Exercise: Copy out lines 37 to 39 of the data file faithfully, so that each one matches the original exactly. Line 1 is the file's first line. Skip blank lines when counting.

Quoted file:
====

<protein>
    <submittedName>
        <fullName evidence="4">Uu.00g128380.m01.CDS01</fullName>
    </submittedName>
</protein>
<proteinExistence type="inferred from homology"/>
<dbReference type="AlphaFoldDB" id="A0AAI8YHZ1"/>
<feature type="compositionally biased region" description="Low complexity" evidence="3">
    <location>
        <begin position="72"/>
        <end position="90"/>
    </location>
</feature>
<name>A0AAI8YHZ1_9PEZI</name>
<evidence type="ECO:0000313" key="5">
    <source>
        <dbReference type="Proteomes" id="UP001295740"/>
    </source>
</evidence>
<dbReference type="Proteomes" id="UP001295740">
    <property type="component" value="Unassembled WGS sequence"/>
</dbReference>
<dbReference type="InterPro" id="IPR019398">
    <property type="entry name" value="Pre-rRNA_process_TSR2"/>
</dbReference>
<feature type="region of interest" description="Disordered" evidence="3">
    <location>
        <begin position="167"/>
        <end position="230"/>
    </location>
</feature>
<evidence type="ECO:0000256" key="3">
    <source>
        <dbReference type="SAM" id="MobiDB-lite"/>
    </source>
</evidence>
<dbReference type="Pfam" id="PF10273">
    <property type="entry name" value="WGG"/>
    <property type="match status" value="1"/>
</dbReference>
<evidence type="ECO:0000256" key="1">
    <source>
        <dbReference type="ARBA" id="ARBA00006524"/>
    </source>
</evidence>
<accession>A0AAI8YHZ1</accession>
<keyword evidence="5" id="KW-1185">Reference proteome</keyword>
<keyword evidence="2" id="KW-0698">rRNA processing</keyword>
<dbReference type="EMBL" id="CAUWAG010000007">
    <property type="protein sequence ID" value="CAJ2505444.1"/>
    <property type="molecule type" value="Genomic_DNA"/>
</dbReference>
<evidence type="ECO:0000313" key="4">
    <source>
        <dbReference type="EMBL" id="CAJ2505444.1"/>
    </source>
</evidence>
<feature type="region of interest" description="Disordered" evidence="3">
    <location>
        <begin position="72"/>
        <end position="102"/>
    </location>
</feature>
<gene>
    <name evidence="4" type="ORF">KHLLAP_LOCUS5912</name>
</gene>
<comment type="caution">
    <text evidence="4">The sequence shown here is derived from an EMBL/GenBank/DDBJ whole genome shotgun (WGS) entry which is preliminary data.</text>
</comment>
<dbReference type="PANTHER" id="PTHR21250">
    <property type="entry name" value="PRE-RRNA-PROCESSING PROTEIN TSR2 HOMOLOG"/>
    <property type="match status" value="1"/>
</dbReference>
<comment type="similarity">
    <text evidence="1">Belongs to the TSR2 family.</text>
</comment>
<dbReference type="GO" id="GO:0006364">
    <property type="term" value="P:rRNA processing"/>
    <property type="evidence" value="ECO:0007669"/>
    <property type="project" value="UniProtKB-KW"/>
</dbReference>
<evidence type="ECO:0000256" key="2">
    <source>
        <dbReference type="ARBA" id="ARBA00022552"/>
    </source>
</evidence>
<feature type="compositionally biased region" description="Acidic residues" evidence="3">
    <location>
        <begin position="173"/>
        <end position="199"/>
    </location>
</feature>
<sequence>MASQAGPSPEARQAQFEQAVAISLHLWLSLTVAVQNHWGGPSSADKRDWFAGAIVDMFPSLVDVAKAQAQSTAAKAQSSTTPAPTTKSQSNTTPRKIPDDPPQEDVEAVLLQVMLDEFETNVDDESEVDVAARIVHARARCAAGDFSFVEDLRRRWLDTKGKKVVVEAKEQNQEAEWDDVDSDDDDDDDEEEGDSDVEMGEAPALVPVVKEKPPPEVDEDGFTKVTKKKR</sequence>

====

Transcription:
<dbReference type="Pfam" id="PF10273">
    <property type="entry name" value="WGG"/>
    <property type="match status" value="1"/>